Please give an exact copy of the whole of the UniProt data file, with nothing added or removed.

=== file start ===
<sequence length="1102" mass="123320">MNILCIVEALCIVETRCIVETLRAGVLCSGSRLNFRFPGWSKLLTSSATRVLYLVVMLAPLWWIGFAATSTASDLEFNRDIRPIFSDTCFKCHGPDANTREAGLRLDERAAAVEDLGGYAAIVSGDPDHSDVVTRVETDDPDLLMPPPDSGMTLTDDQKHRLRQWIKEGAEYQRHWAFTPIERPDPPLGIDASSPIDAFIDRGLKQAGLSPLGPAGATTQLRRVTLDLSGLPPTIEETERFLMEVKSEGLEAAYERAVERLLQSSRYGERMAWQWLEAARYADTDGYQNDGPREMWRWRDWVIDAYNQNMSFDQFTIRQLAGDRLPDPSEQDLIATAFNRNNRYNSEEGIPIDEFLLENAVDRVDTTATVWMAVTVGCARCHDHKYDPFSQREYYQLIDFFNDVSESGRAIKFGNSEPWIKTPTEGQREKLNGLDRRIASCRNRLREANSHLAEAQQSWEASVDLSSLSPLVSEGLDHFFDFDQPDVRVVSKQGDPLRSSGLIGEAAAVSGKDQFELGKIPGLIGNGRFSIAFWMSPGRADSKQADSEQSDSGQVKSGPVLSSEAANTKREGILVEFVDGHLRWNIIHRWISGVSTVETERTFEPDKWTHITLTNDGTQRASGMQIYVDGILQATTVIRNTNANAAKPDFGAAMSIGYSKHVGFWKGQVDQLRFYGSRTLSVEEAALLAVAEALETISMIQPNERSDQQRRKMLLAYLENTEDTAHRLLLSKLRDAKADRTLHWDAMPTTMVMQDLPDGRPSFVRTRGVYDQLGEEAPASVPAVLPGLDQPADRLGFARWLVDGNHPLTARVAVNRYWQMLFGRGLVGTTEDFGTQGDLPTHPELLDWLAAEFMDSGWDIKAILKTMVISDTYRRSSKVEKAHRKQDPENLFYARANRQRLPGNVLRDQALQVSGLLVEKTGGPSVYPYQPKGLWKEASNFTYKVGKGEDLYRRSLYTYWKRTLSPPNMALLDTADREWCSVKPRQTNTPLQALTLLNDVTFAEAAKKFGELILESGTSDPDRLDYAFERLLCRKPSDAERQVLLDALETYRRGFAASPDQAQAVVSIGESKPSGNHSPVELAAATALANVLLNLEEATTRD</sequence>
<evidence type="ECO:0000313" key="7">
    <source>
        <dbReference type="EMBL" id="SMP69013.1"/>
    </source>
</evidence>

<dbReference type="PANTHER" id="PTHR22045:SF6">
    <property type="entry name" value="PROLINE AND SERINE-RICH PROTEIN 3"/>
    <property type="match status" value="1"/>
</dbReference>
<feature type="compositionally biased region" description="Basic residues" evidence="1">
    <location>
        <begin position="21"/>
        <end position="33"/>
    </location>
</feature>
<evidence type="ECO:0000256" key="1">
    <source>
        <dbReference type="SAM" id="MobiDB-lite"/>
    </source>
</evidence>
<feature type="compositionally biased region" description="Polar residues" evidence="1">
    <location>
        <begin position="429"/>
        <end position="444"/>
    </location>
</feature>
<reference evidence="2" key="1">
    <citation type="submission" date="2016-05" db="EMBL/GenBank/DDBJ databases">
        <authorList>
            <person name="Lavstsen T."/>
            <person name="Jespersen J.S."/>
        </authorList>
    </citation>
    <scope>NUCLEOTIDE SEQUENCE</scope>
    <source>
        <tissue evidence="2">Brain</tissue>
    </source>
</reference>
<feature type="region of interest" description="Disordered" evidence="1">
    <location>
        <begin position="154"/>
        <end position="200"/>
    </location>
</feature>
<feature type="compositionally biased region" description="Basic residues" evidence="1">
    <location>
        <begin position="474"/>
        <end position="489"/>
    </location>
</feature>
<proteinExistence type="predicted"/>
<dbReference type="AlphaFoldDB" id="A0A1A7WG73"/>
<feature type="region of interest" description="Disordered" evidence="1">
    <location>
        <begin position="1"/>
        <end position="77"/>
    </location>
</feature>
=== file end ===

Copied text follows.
<sequence length="1102" mass="123320">MNILCIVEALCIVETRCIVETLRAGVLCSGSRLNFRFPGWSKLLTSSATRVLYLVVMLAPLWWIGFAATSTASDLEFNRDIRPIFSDTCFKCHGPDANTREAGLRLDERAAAVEDLGGYAAIVSGDPDHSDVVTRVETDDPDLLMPPPDSGMTLTDDQKHRLRQWIKEGAEYQRHWAFTPIERPDPPLGIDASSPIDAFIDRGLKQAGLSPLGPAGATTQLRRVTLDLSGLPPTIEETERFLMEVKSEGLEAAYERAVERLLQSSRYGERMAWQWLEAARYADTDGYQNDGPREMWRWRDWVIDAYNQNMSFDQFTIRQLAGDRLPDPSEQDLIATAFNRNNRYNSEEGIPIDEFLLENAVDRVDTTATVWMAVTVGCARCHDHKYDPFSQREYYQLIDFFNDVSESGRAIKFGNSEPWIKTPTEGQREKLNGLDRRIASCRNRLREANSHLAEAQQSWEASVDLSSLSPLVSEGLDHFFDFDQPDVRVVSKQGDPLRSSGLIGEAAAVSGKDQFELGKIPGLIGNGRFSIAFWMSPGRADSKQADSEQSDSGQVKSGPVLSSEAANTKREGILVEFVDGHLRWNIIHRWISGVSTVETERTFEPDKWTHITLTNDGTQRASGMQIYVDGILQATTVIRNTNANAAKPDFGAAMSIGYSKHVGFWKGQVDQLRFYGSRTLSVEEAALLAVAEALETISMIQPNERSDQQRRKMLLAYLENTEDTAHRLLLSKLRDAKADRTLHWDAMPTTMVMQDLPDGRPSFVRTRGVYDQLGEEAPASVPAVLPGLDQPADRLGFARWLVDGNHPLTARVAVNRYWQMLFGRGLVGTTEDFGTQGDLPTHPELLDWLAAEFMDSGWDIKAILKTMVISDTYRRSSKVEKAHRKQDPENLFYARANRQRLPGNVLRDQALQVSGLLVEKTGGPSVYPYQPKGLWKEASNFTYKVGKGEDLYRRSLYTYWKRTLSPPNMALLDTADREWCSVKPRQTNTPLQALTLLNDVTFAEAAKKFGELILESGTSDPDRLDYAFERLLCRKPSDAERQVLLDALETYRRGFAASPDQAQAVVSIGESKPSGNHSPVELAAATALANVLLNLEEATTRD</sequence>
<evidence type="ECO:0000313" key="7">
    <source>
        <dbReference type="EMBL" id="SMP69013.1"/>
    </source>
</evidence>

<dbReference type="PANTHER" id="PTHR22045:SF6">
    <property type="entry name" value="PROLINE AND SERINE-RICH PROTEIN 3"/>
    <property type="match status" value="1"/>
</dbReference>
<feature type="compositionally biased region" description="Basic residues" evidence="1">
    <location>
        <begin position="21"/>
        <end position="33"/>
    </location>
</feature>
<evidence type="ECO:0000256" key="1">
    <source>
        <dbReference type="SAM" id="MobiDB-lite"/>
    </source>
</evidence>
<feature type="compositionally biased region" description="Polar residues" evidence="1">
    <location>
        <begin position="429"/>
        <end position="444"/>
    </location>
</feature>
<reference evidence="2" key="1">
    <citation type="submission" date="2016-05" db="EMBL/GenBank/DDBJ databases">
        <authorList>
            <person name="Lavstsen T."/>
            <person name="Jespersen J.S."/>
        </authorList>
    </citation>
    <scope>NUCLEOTIDE SEQUENCE</scope>
    <source>
        <tissue evidence="2">Brain</tissue>
    </source>
</reference>
<feature type="region of interest" description="Disordered" evidence="1">
    <location>
        <begin position="154"/>
        <end position="200"/>
    </location>
</feature>
<feature type="compositionally biased region" description="Basic residues" evidence="1">
    <location>
        <begin position="474"/>
        <end position="489"/>
    </location>
</feature>
<proteinExistence type="predicted"/>
<dbReference type="AlphaFoldDB" id="A0A1A7WG73"/>
<feature type="region of interest" description="Disordered" evidence="1">
    <location>
        <begin position="1"/>
        <end position="77"/>
    </location>
</feature>